PLATTSBURGH — Pet owners will no longer have to look out of state or drive more than an hour to access a high-tech diagnostic tool for their animals, thanks to Plattsburgh Animal Hospital.
The practice now features an in-house Computerized Tomography Scanner or CT scan, a critical diagnostic tool that has otherwise been non-existent for pets in the area.
Veterinarian and owner Dr. Joseph Church said they had been looking for a CT scanner that would fit well within the criteria for the practice.
“We found a certain variety that makes it cost effective and available to house in a building like this,” Church said.
“Those were the keys.”
The new scanner shares space in the X-ray room, which is lead-lined, but the new equipment doesn’t require that extra protection.
The practice’s unit is self-shielding and operates using batteries that are charged with a simple power cord.
The unit is smaller than the average CT scanner one would find at a human medical practice, featuring a smaller bore, which can fit even large dogs.
The machine is on wheels, giving it the ability to move back and forth over a sedated animal, producing a diagnostic image.
The images are instantly uploaded to computers inside the diagnostic room and the patient’s room, where doctors can view, rotate and even peel back layers in a 3D rendering of the animal.
Muscles, bones, tissue and even the intestines can be made out in the image.
Doctors then can use contrast to lighten or darken certain areas to accurately diagnose tumors and masses within the body.
“The accuracy is there,” Church said. “This is a diagnostic tool, but by having more diagnostic tools like this, we can do more as far as surgery and treatment with accuracy and proper planning.
“We know exactly what's underneath the tissue and what's going on there. There’s no question to it.”
Getting an accurate diagnosis more quickly was also important to the practice and pushed the need to find a scanner they could offer to pet parents in-house.
“The biggest precedence is diagnosis and then treatment,” he said.
“So to get the accurate diagnosis in the same building right away aids in quicker treatment.”
The practice also acknowledged how hard it can be on some pet parents to seek imaging elsewhere, where it might require distance traveling and a more expensive cost.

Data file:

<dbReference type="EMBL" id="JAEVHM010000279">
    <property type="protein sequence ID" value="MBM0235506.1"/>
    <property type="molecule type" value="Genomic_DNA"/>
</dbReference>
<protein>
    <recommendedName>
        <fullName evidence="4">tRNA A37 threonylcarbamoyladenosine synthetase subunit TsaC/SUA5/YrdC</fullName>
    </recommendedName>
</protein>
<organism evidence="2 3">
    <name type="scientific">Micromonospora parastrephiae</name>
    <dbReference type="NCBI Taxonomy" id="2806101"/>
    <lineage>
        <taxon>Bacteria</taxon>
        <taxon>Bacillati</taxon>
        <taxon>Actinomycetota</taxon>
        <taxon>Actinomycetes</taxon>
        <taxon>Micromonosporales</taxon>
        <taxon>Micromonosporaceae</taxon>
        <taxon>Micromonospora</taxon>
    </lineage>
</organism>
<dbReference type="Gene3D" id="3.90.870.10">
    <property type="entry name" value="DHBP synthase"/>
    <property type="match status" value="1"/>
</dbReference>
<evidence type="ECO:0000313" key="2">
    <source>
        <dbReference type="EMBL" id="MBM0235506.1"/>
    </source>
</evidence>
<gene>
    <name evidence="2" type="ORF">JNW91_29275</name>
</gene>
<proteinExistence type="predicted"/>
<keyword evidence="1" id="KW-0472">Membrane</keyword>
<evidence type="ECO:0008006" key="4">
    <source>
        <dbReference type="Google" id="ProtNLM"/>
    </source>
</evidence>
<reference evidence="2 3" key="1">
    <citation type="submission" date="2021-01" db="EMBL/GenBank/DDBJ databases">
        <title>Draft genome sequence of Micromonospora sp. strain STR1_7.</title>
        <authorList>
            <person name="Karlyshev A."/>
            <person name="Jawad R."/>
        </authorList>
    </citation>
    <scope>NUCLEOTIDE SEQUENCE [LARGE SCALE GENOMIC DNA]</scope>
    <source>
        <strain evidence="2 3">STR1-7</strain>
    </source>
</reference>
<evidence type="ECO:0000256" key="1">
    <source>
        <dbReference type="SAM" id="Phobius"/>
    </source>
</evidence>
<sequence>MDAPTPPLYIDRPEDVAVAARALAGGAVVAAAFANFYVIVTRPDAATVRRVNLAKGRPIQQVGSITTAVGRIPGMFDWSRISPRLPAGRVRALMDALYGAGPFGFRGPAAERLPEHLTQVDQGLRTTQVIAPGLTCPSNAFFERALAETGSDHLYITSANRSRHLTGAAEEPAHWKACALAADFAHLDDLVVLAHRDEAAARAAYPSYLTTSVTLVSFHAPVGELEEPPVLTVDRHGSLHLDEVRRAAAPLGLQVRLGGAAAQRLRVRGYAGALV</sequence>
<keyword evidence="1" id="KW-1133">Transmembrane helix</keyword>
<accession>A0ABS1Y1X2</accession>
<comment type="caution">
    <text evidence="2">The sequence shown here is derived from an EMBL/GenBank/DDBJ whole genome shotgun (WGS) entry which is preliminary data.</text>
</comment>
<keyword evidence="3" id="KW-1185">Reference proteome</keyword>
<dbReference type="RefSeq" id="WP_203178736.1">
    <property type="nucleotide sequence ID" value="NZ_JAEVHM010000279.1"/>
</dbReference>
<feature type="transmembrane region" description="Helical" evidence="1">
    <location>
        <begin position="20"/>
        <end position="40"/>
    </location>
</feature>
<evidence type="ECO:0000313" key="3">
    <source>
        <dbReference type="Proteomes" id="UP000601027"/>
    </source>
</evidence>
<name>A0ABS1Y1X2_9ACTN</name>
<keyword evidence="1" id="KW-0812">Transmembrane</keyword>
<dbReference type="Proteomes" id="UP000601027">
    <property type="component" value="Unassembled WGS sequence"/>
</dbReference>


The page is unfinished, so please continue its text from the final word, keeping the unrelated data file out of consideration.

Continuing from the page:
“It’s quite a commitment to go to a specialty (vet practice) because you need a quick answer,” Church said.
“Northern New York is a unique area because we are limited in some ways with specialty practices.”
Church said they kept cost in mind while searching for the unit.
“What has kept them from being used in a general practice or a system like this is finding a way to manage it and that it’s cost effective,” Church said.
“There isn't medical insurance, like there is for people, and you have to make sure it can be afforded in this system.”
Due to an increase in animals being referred for CT scans over the years and a growing practice, Church saw the need for diagnostic tool.
CT scans for animals are commonly used in cases of lameness of elbows and shoulders and for spinal problems.
Dental imaging is also common, allowing discontinuation of dental X-rays, which are often considered not user friendly and difficult.
“Dogs mouths are very different,” he said. “Getting the right angle and the technique in getting those angles is difficult and takes a lot of time. The CT scanner takes that out of the equation.
“It’s so much more efficient.”
It was crucial to the team that the CT Scanner and program be user friendly.
“The idea is that everyone can handle this, no user error,” Director of Operations Mark LaFountain said.
“We need people to have a good image and have no question. This takes all of that operator error out of it.”
Images produced by the scans can be brought up on screen in the patient’s room, where the doctor can go over the scan visually with pet owners.
“A picture is worth a thousand words,” LaFountain said.
Overall, the practice is excited to be able to offer this new service to the North Country and to assist in helping more animals.
“Everyone has pets, everyone loves their pets, and everyone is willing to and looking for other services to help them,” Church said.
“Animals can’t speak for themselves,” LaFountain said. "The more information we have inside an animal, this is just another tool to help."